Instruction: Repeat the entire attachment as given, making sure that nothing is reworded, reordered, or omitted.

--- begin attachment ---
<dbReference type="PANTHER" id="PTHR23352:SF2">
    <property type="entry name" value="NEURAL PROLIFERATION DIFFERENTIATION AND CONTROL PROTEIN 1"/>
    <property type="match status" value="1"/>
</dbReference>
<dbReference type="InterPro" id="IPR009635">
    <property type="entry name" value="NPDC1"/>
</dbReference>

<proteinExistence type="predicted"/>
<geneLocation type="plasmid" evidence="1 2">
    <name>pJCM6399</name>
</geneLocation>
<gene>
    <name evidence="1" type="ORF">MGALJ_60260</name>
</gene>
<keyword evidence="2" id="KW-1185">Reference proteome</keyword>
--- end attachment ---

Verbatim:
<dbReference type="PANTHER" id="PTHR23352:SF2">
    <property type="entry name" value="NEURAL PROLIFERATION DIFFERENTIATION AND CONTROL PROTEIN 1"/>
    <property type="match status" value="1"/>
</dbReference>
<dbReference type="InterPro" id="IPR009635">
    <property type="entry name" value="NPDC1"/>
</dbReference>

<proteinExistence type="predicted"/>
<geneLocation type="plasmid" evidence="1 2">
    <name>pJCM6399</name>
</geneLocation>
<gene>
    <name evidence="1" type="ORF">MGALJ_60260</name>
</gene>
<keyword evidence="2" id="KW-1185">Reference proteome</keyword>